In his course, political economy professor Alan Karras transforms himself from a Machiavellian Prince into a Hobbesian dictator and a pragmatist in the vein of Rousseau. He embodies Adam Smith, Hegel and Marx in turn, each with the command of a brilliant orator, all in attire that would convince any aesthetics aficionado that he’s stepped straight from the pages of The Sartorialist.
Professor Karras masterfully guides students through the canon of political and economic theories of the last five centuries. He challenges students to explore how the writings of this host of thinkers – largely dead, white, bearded men – have shaped the way we and our governments deal with the world and individuals.
Karras is a professor in the old school dealing with old schools of thought, but he will not accept old thinking. Your questions will be deflected back toward you. You’ll gain more than a repository of information – and bragging rights for conquering Hegel. Instead, students will question the assumptions and -isms that make up the modern world, and create their own.
April 30, 2011 | Categories: Uncategorized | Tags: Adam Smith, berkeley, Economic, Georg Wilhelm Friedrich Hegel, Karl Marx, Political economy, Prince, Sartorialist, Social Sciences, u.c. berkeley | Leave a comment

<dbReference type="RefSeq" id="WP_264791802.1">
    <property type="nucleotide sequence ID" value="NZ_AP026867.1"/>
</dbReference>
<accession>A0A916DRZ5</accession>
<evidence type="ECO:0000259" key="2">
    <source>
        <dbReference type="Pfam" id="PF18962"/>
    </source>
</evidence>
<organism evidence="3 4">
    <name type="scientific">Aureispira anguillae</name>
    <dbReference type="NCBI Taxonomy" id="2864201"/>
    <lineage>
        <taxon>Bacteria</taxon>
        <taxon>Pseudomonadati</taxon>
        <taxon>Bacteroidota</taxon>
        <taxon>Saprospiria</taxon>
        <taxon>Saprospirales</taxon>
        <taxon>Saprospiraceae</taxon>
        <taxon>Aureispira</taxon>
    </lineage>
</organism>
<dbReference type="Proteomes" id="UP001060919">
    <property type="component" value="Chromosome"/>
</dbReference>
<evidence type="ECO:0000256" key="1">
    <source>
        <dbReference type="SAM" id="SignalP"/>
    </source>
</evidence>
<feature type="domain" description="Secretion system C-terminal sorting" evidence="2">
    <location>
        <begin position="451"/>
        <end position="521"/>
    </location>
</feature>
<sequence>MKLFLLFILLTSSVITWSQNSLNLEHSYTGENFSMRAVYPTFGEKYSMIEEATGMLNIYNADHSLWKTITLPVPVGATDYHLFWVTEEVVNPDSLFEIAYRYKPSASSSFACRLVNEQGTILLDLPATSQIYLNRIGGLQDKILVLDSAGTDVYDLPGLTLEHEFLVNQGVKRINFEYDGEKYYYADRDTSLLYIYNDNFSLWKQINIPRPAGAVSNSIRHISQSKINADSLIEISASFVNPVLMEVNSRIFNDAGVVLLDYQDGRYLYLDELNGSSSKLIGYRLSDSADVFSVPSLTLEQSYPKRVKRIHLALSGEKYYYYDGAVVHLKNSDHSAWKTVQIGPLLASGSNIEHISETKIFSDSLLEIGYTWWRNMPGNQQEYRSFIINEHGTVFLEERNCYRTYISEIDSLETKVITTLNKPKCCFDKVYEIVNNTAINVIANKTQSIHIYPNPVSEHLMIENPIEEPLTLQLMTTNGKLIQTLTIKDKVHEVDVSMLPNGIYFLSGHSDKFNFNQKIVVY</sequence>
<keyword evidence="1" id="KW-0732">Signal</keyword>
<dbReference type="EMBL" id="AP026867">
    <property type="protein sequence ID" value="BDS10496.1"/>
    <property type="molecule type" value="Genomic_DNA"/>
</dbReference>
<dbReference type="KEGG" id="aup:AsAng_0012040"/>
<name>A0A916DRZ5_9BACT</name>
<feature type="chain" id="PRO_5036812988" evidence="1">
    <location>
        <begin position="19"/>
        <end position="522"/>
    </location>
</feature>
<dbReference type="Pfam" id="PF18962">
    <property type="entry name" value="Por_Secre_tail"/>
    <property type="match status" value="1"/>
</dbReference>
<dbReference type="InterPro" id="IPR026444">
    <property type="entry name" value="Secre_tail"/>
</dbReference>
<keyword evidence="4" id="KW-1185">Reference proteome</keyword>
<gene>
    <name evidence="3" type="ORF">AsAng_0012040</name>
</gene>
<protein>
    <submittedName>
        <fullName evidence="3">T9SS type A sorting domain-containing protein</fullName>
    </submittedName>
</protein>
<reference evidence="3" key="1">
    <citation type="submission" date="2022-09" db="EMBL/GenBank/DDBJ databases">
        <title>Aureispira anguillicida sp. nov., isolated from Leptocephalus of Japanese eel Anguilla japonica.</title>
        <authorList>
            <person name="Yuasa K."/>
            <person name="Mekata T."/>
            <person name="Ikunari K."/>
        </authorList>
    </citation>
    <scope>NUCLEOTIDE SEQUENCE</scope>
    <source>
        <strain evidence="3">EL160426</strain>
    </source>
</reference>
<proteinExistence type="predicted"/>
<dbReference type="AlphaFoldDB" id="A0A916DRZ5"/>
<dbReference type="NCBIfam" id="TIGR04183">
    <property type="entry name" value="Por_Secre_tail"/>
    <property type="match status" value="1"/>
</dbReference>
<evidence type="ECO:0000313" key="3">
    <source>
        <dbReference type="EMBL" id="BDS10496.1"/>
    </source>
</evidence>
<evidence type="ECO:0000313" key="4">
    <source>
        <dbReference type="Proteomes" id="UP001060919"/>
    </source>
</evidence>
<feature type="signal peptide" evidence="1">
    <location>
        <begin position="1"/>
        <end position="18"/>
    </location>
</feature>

Overlooking the verdant landscape of Memorial Glade, it’s impossible to ignore the majestic exterior of the C.V. Starr East Asian Library. Opened only in 2008, it is the newest addition to Cal’s already extensive system of libraries. Built with elegant bronze screens and a minimalist form, the building boasts a modern aesthetic when contrasted with the more classical Doe Library from across the Glade. But for all its novelty, the East Asian Library contains some of the world’s oldest manuscripts, maps, and records in its roughly 900,000 volumes of original Chinese, Japanese, Korean and other East Asian documents.
Sadly, I lack the skills to read any of those records. But a knowledge of East Asian languages isn’t necessary to appreciate the library. There’s sofas too, and a spotlight. It’s the perfect place to nap or peruse a periodical, but why would you? The East Asian Library is perfectly equipped for the more studious person but the view of the study nook can only be so pleasing. Instead, the library’s sophisticated design and expansive contents are enough of an excuse to visit a building that manages to meld both intellect and beauty.